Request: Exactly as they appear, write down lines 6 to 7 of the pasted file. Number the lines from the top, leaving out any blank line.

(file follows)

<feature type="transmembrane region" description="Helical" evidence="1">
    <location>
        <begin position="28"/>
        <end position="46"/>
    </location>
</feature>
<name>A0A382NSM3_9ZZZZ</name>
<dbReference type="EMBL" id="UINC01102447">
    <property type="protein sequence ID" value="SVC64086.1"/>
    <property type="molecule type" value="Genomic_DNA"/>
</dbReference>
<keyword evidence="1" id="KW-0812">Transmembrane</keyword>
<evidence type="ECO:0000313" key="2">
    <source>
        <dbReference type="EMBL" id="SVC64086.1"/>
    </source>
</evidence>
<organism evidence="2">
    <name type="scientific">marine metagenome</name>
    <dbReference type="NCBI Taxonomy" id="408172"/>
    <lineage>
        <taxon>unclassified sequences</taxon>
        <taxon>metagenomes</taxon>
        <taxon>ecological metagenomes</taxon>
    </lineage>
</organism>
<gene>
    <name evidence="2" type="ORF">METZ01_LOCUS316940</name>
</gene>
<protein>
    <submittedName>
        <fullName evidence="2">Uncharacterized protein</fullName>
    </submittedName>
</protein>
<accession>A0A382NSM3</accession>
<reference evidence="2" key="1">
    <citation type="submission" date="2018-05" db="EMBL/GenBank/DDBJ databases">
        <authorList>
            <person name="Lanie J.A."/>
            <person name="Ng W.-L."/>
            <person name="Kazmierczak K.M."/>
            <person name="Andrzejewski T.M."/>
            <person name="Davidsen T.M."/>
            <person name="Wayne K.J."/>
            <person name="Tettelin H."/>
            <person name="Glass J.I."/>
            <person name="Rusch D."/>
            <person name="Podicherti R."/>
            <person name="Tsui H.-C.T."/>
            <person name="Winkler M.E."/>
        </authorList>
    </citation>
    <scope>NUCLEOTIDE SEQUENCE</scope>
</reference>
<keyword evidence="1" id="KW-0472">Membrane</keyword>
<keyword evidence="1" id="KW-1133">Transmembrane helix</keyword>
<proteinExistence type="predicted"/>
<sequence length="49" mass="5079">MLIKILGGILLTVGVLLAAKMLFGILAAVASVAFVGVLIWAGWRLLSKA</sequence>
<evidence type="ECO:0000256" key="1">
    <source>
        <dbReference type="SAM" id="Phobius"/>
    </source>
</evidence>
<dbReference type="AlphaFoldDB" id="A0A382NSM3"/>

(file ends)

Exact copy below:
</feature>
<name>A0A382NSM3_9ZZZZ</name>